White and brown dwarf stars are nothing like our sun, but both still glow and so could be orbited by planets with the right ingredients for life, Rory Barnes of the University of Washington said.
White dwarfs are the hot cores of dead stars and brown dwarfs are failed stars, objects not massive enough to start nuclear burning as the sun does, but both can be bright enough to theoretically support a habitable zone, a region of space where an orbiting planet's surface water could be in liquid form, thus giving life a chance.
However, both types of dwarf stars slowly cool and become less luminous over time, so their habitable zones gradually shrink inward.
A planet in such a shrinking zone would "face a difficult path to habitability," Barnes said, even if they're discovered right in that habitable zone.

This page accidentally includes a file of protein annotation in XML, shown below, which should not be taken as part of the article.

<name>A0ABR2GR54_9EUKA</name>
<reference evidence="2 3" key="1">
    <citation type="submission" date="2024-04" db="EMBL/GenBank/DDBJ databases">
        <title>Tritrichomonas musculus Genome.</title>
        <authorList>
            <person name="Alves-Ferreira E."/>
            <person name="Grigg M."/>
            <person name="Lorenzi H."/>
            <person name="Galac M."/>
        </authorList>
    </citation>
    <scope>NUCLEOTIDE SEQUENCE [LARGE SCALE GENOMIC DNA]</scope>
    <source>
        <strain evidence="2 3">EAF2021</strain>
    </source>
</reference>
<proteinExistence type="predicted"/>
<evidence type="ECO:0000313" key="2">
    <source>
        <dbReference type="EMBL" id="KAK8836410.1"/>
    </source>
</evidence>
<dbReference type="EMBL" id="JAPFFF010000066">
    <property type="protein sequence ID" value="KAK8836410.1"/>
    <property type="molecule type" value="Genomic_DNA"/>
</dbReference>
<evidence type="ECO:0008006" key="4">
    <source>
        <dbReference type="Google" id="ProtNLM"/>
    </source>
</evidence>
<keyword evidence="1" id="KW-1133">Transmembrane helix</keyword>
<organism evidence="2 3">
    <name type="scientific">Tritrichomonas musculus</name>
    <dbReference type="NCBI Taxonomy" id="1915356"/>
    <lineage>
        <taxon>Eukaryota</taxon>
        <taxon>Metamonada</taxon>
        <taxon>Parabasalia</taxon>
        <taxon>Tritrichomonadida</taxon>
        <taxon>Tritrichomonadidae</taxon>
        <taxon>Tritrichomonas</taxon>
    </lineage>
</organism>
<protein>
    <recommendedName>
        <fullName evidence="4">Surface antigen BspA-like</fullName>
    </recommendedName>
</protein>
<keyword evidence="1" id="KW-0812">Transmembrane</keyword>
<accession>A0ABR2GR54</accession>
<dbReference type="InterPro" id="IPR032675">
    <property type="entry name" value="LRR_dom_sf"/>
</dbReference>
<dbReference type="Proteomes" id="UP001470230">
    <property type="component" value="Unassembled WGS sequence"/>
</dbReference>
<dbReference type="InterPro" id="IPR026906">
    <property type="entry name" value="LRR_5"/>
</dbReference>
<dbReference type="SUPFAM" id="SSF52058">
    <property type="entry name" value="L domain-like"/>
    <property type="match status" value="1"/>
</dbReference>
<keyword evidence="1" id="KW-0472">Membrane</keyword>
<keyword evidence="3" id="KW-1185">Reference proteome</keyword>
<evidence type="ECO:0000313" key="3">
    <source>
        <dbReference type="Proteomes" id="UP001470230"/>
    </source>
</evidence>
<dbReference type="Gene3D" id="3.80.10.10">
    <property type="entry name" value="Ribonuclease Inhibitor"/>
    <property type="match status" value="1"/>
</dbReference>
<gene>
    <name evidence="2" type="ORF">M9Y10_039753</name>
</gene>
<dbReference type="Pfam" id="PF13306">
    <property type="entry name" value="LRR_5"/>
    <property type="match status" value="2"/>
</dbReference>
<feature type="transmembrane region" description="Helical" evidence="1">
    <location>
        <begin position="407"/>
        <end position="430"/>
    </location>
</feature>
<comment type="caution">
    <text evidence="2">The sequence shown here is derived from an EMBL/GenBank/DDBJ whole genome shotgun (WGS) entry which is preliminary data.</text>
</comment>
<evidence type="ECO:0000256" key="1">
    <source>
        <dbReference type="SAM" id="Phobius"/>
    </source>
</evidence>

Such a planet probably lost the means to host life as it would have spent some time at the inner edge of the zone where the heat would have turned it into a runaway greenhouse, like Venus in our solar system, long before the shrinking habitable zone moved inward to place it in the center, Barnes said.
"These planets, if we find them today in a current habitable zone, previously had to have gone through a phase which sterilized them forever," he said in a university release.